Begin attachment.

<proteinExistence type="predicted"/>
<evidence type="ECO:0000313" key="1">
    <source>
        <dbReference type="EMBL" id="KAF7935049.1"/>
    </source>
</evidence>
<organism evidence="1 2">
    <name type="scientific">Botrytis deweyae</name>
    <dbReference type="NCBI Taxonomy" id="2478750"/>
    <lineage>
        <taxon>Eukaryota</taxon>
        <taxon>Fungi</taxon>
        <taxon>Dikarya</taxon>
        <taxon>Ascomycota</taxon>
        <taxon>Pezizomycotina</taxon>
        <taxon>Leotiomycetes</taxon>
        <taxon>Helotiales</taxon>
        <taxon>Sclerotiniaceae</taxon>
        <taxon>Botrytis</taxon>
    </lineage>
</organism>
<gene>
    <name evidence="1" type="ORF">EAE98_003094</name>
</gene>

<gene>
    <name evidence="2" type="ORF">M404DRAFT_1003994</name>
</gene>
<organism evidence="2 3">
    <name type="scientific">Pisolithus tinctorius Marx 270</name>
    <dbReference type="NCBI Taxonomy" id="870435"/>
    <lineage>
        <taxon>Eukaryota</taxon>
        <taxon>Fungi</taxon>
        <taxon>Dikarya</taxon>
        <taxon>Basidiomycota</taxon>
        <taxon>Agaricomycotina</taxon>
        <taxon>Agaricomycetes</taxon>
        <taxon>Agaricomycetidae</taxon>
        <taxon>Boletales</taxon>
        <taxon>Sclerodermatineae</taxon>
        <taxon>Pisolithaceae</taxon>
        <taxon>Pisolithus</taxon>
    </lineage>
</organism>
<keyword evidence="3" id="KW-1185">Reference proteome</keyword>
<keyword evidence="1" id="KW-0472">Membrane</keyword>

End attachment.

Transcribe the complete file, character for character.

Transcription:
<proteinExistence type="predicted"/>
<evidence type="ECO:0000313" key="1">
    <source>
        <dbReference type="EMBL" id="KAF7935049.1"/>
    </source>
</evidence>
<organism evidence="1 2">
    <name type="scientific">Botrytis deweyae</name>
    <dbReference type="NCBI Taxonomy" id="2478750"/>
    <lineage>
        <taxon>Eukaryota</taxon>
        <taxon>Fungi</taxon>
        <taxon>Dikarya</taxon>
        <taxon>Ascomycota</taxon>
        <taxon>Pezizomycotina</taxon>
        <taxon>Leotiomycetes</taxon>
        <taxon>Helotiales</taxon>
        <taxon>Sclerotiniaceae</taxon>
        <taxon>Botrytis</taxon>
    </lineage>
</organism>
<gene>
    <name evidence="1" type="ORF">EAE98_003094</name>
</gene>

<gene>
    <name evidence="2" type="ORF">M404DRAFT_1003994</name>
</gene>
<organism evidence="2 3">
    <name type="scientific">Pisolithus tinctorius Marx 270</name>
    <dbReference type="NCBI Taxonomy" id="870435"/>
    <lineage>
        <taxon>Eukaryota</taxon>
        <taxon>Fungi</taxon>
        <taxon>Dikarya</taxon>
        <taxon>Basidiomycota</taxon>
        <taxon>Agaricomycotina</taxon>
        <taxon>Agaricomycetes</taxon>
        <taxon>Agaricomycetidae</taxon>
        <taxon>Boletales</taxon>
        <taxon>Sclerodermatineae</taxon>
        <taxon>Pisolithaceae</taxon>
        <taxon>Pisolithus</taxon>
    </lineage>
</organism>
<keyword evidence="3" id="KW-1185">Reference proteome</keyword>
<keyword evidence="1" id="KW-0472">Membrane</keyword>